Phew, what a scorchio and other such meaningless phrases tossed out in cheerful denial of a looming global heatocalypse! Here at The Cut we are sensible, believing strongly in the importance of staying inside, the only light available coming from the screens of our devices. How else could we provide the endless stream of content for you, beloved Readership, to while away your weekend?
This week—a mechanical owl! Science cakes! How to build a crow army! And several more items!
Now is the time. Here is the place. This is The Cut.
Jeremy Mayer makes incredible, intricate sculptures out of old typewriters. Although we’re a bit leery of these beautiful old word-crafters being taken apart, Jeremy’s vision and skill are undeniable. This may be his finest moment. Be sure to swipe through to the video at the end for a little bit of Blade Runner.
We talk a lot about AI here, and the challenges innate in getting an artificial network to act like a human mind. The ‘simplest’ solution to the dilemma would surely be to capture the structure of the brain itself and reproduce it in digital form (simple isn’t the term, of course, but we trust you get the idea). Would there be ethical implications to such a mapping? The story linked below is fiction right now, but as an exploration of one possible path, it’s both convincing and utterly horrific.
If you need a livener after that shot of darkness, enjoy a few vintage shots of people enjoying a glass of the good stuff. In this weather a cold beer or several feels like a very good idea, even if it really isn’t. Oh well. Cheers!
Science is a good thing. Cake is a good thing. Making cakes is a fine balancing act between the precision and predictability of a scientific process and the creative impulse in edible form. The end point to this journey can be expressed in the formula c=s+e+a, where c=cake, s=science, e=education and a=art. Delicious information ahead!
Nick Drnaso’s Acting Class is already being hailed as one of the best graphic novels of 2022. His work is simple at first glance, yet quickly reveals layers of complexity and deep feeling. The Atlantic has a preview. We think you’ll approve.
We have a feeling this list of 100 Greatest Comic Pages has been highlighted before in The Cut. It really feels like something we’d go in for. But as we are now two years and change and over a hundred episodes into this wild ride, we’ve been unable to check for sure. So, if we’re repeating ourselves, apologies. A good link bears repeating and we got seriously lost in a listicle which manages to sum up the history of The Ninth Art so nicely.
Modern movies and TV depend so much on the work and skill of the VFX artist. Sit through the end credits of any blockbuster and you’ll see how many companies are shunting pixels around for the sake of a big explosive moment on screen. The process is exacting and complex. Unfortunately, the people behind the magic are often treated poorly, worked like dogs and badly compensated. Disney and Marvel have a lot to answer for…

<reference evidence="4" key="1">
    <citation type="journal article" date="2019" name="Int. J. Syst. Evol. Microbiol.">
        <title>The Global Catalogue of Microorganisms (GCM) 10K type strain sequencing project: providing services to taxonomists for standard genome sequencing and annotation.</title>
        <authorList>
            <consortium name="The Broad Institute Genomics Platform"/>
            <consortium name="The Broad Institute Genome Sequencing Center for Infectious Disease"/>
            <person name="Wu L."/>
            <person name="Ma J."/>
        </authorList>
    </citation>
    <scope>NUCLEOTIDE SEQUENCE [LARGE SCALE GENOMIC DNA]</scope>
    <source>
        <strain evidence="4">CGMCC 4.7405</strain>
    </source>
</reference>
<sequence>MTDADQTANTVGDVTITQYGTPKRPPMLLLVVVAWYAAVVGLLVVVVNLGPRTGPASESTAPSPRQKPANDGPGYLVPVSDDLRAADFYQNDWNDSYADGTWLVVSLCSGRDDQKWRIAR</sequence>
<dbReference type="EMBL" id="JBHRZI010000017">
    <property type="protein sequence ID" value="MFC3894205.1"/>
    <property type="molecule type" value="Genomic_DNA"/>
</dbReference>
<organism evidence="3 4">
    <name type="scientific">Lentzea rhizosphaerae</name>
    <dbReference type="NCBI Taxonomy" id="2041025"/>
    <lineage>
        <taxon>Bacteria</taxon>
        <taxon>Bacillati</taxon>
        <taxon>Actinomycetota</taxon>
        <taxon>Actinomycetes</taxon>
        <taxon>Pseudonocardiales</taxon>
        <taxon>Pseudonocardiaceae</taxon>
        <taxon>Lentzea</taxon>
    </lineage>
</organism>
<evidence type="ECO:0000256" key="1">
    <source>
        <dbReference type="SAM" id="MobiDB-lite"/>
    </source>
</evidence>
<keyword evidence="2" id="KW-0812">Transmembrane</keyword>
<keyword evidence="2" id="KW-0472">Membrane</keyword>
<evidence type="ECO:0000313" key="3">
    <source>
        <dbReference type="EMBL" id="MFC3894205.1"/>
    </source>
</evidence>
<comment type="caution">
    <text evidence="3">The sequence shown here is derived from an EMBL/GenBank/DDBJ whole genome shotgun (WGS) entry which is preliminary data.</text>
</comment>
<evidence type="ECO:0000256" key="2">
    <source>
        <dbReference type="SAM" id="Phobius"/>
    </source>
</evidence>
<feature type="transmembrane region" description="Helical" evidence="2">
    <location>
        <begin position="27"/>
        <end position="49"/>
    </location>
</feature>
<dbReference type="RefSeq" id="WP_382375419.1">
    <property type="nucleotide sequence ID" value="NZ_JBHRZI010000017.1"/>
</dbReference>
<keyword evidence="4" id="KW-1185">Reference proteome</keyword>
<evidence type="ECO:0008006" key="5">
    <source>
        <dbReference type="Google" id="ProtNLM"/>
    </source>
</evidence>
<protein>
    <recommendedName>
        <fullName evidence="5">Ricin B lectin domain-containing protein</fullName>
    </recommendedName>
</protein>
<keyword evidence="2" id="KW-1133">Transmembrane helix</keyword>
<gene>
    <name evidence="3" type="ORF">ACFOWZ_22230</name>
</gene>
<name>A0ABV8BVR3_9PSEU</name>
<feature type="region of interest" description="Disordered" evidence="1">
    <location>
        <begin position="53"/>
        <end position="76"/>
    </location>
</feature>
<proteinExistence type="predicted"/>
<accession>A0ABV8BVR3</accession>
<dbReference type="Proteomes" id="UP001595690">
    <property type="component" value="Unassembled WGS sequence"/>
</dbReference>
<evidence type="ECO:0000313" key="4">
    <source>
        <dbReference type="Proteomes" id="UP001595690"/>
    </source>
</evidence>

Things aren’t much better in the writing rooms of big-time dramas, where overenthusiastic fans have forced show-runners to second-guess every possible twist, however absurd. It’s so easy to freeze-frame, zoom and enhance on any on-screen detail, however innocuous, and build a bonkers theory out of it. Viewers, it seems, are never happier when they’re breaking a show back down to its constituent parts, however damaging that might be.
We’re big fans of SF author and all-round brainiac Adam Roberts at The Cut, and his latest work, The This, is a remarkable novel. A treatise on social media, it takes the idea of a collective consciousness and really runs with it. When commentators talk about a Twitter pile-on, it’s described as a single organism, not an temporary event wave built with hundreds of people, all acting in a way they assume to be free will. The madness and wisdom of crowds…
And finally. Just as a thought experiment, if you wanted to summon a murder of crows to rain harm on your enemies, how would you go about that? We mean, just out of interest. Not that we’d ever do anything like that if anyone pisses us off.
The Beths are back! Our favourite power pop lovelies are really bringing the goods as they fire up the engines to their latest album. The title track feels like is should be our theme song. After all, we’ve stayed as a blog when we should have been a Facebook page, a podcast, a Substack newsletter. Nope, sorry, we’re sticking to the routes and methods we know best. Cheerfully obsolescent since 2004.
See you next Saturday, throwbacks.